A vector is, /y definition, a mathematical o/Fect which must /e descri/ed /y two or more independently varia/le num/ers. 6mpedances, as we have noted, fall into this categoryG and so vectors can /e used to descri/e them. (ne very useful property of vectors is that they can /e mi<ed with ordinary num/ers and manipulated using the normal rules of arithmetic, provided that the rules are generalised to accommodate them. Because vectors are different from ordinary num/ers however, it is helpful to note each one as a letter in a bold typeface Hor in handwriting /y putting a little arrow a/ove the sym/olI, and an optional comma'separated list in /racets may /e included to denote its e<tent in its various dimensions. Bhus we can represent an impedance as :H4 , \I , /y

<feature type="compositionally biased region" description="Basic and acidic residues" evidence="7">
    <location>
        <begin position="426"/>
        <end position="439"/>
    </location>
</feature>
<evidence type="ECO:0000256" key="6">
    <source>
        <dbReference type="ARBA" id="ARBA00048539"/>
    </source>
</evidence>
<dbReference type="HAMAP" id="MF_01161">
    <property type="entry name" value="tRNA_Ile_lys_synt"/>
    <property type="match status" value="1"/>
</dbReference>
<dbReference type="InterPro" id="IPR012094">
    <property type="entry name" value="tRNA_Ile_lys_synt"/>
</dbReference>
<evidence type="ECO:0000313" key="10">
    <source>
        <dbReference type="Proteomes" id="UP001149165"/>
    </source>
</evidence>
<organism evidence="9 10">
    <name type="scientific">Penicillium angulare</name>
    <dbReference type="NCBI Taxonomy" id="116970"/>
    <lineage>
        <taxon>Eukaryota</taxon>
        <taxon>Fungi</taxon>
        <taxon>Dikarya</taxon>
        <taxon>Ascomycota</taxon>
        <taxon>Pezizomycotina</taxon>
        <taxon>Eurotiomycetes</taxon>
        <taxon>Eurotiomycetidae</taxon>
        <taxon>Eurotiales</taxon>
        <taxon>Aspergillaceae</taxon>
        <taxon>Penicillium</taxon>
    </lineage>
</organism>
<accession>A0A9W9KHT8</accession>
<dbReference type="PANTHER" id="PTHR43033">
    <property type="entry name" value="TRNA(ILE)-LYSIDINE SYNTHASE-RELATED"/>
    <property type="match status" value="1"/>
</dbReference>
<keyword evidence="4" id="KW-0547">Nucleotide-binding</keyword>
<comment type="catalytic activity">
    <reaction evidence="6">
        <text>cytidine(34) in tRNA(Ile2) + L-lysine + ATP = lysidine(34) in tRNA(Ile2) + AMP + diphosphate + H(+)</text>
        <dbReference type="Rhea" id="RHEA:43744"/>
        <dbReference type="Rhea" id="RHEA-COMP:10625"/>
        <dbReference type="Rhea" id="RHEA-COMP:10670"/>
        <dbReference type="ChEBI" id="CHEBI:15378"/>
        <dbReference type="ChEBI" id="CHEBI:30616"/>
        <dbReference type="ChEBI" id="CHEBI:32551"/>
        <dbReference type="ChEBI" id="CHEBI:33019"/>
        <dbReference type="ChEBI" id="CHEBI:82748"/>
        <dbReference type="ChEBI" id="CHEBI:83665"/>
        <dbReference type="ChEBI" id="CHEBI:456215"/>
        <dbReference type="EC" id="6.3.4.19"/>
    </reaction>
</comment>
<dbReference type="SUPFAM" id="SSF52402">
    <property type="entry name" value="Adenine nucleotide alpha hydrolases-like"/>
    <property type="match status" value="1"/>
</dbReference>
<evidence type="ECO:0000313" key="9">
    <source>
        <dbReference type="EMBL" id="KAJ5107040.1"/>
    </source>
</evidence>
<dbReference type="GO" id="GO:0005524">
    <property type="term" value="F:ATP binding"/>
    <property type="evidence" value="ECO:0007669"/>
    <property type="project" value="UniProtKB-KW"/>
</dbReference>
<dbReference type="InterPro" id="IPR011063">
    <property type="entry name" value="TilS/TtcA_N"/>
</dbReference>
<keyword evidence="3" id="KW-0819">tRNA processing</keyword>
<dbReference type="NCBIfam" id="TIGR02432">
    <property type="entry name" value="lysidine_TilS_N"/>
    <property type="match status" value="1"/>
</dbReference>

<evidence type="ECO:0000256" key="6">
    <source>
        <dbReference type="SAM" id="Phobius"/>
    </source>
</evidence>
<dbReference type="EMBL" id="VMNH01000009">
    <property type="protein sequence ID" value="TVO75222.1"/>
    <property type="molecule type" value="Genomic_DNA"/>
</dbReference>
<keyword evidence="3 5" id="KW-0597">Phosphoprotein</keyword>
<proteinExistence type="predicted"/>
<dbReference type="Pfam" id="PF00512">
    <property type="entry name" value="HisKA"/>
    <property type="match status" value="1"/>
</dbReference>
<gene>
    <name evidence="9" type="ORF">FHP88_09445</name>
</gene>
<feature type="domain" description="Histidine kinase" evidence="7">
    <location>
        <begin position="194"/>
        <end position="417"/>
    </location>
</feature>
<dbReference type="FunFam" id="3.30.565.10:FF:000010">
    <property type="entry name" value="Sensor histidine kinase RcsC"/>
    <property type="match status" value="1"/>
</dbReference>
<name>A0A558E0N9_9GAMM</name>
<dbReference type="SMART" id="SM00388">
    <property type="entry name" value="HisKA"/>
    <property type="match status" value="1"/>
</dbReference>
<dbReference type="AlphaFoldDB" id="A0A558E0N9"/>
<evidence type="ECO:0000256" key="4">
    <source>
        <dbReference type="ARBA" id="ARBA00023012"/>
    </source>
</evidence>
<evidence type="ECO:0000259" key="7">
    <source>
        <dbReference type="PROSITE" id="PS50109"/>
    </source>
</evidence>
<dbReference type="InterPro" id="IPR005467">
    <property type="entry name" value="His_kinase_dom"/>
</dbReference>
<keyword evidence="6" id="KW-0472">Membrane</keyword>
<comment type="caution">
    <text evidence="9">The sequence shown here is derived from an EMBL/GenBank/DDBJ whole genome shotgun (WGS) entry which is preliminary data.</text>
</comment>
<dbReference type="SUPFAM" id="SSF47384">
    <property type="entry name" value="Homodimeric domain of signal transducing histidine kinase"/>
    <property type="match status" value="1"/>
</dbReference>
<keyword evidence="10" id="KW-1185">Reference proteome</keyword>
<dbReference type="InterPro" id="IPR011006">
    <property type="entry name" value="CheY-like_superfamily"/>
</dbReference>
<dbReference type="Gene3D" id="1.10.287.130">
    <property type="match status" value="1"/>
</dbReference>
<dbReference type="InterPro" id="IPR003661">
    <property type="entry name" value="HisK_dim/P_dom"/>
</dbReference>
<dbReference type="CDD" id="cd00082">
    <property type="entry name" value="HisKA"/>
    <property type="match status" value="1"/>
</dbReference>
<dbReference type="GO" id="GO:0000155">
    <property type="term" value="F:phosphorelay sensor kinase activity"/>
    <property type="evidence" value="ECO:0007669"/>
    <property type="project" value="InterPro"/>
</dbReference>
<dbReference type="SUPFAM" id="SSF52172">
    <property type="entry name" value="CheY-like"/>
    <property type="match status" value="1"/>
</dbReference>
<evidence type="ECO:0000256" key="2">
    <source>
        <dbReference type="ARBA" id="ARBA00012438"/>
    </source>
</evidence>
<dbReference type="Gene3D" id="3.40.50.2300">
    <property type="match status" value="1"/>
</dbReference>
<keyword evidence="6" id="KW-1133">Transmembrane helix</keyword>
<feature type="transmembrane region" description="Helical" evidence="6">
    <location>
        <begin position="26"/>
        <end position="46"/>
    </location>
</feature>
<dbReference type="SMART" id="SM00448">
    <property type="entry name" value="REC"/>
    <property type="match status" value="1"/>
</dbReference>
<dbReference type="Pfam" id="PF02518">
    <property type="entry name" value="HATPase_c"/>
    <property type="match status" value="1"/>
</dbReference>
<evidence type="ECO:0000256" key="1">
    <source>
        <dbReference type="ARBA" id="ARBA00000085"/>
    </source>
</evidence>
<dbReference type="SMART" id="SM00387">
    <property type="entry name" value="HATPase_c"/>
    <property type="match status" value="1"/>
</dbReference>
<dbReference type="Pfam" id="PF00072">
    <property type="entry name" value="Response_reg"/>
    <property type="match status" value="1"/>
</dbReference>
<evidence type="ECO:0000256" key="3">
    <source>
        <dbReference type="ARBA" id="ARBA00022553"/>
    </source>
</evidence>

%1 which we mean that : is characterised /y an amount 4 in the resistance dimension and an amount \ in the reactance dimension. 6n the conte<t of vectors, ordinary num/ers are nown as scalars, /ecause the effect of multiplying a vector /y a scalar is to scale it Hi.e., magnify or shrin itI without otherwise changing it. Bhus, if s is a scalar, we can write0 s:H4 , \I L :;Hs4 , s\I =ote also, a widely used mathematical notation, which is to use an apostrophe or KprimeK H . I to indicate that an o/Fect has /een modified. We can immediately deduce a rule for adding vectors /y o/serving that two quantities will only add together if they e<ist in the same dimension Hyou can.t increase the length of an o/Fect /y adding to its widthI. Bhus, if we want to add two impedance vectors :1H41 , \1I and :%H4% , \%I , i.e., find out what happens when the impedances are placed in series, all we have to do is add the 4 parts and the \ parts separately to find the new impedance :H41T4% , \1T\%I . Bhis operation is indicated /y the .T. sym/ol, Fust as in ordinary arithmetic, i.e. if :H4 , \I L :1H41 , \1I T :%H4% , \%I then 4L41T4% and \L\1T\% (ne point in treating impedances as vectors, is that it ena/les us to draw diagrams in order to visualise what is going on. We can do this /y representing an impedance as a line in a plane, with a particular length and orientation. 6n this sense, a vector diagram is lie a navigation chart, with the distances, in this case, measured in (hms. *athematicians calls such maps .spaces., /y analogy with ordinary spaceG and a space in which distance is measured in (hms is called impedance space. =ow o/serve that although the 4 and \ parts of an impedance e<ist in different dimensions, they /oth e<ist in the same space /ecause they are connected /y the fact that they are measured using the same units Hi.e., (hmsI. We may therefore deduce that the difference /etween a space and a graph is that all of the a<es in a space must /e la/elled in the same unitsG whereas the a<es of a graph can have different units He.g., temperature vs. timeI. bou may, of course, have heard of four' dimensional space'time, which appears to diso/ey the rule Fust stated, /ut in fact the unit of the fourth physical dimension is not time /ut the speed of light multiplied by time, i.e., ct. Bhe units of ct are metres per second S seconds, i.e., metres, and so +insteinian space has four dimensions with units of length. Woring in impedance spaceG if we adopt the standard convention that resistance increases to the right and reactance increases upwards, we can o/tain the line representing an impedance /y plotting a point, then moving right /y a distance 4 and upwards /y a distance \ Hor downwards if \ is negativeI, and plotting another point. Bhe length of the line which Foins the two points is called the magnitude or .modulus. of :, and is written c:c Hand pronounced Kmod DKI. Bhe magnitude is always positive /y definition, and is o/tained /y using ,ythagoras. theorem Hthe square on the hypotenuse of a right' angled triangle is equal to the sum of the squares of the other two sidesI. Jence0 c:c L TNH4X T \XI 7.1 =otice also that the definition of magnitude has a meaning for Band L \ M 4 ordinary num/ers /ecause they can /e regarded as a one'dimensional Cosd L 4 M c:c vectors. Jence, if s is a scalar0 )ind L \ M c:c csc L TNHsXI i.e., the effect of taing the magnitude of an ordinary num/er is simply to remove the sign HT or 'I. Bhe direction of : is given /y the angle d Hlower'case KphiKI it maes with the horiAontal HresistanceI a<is, which is the angle whose tangent is \M4, i.e.,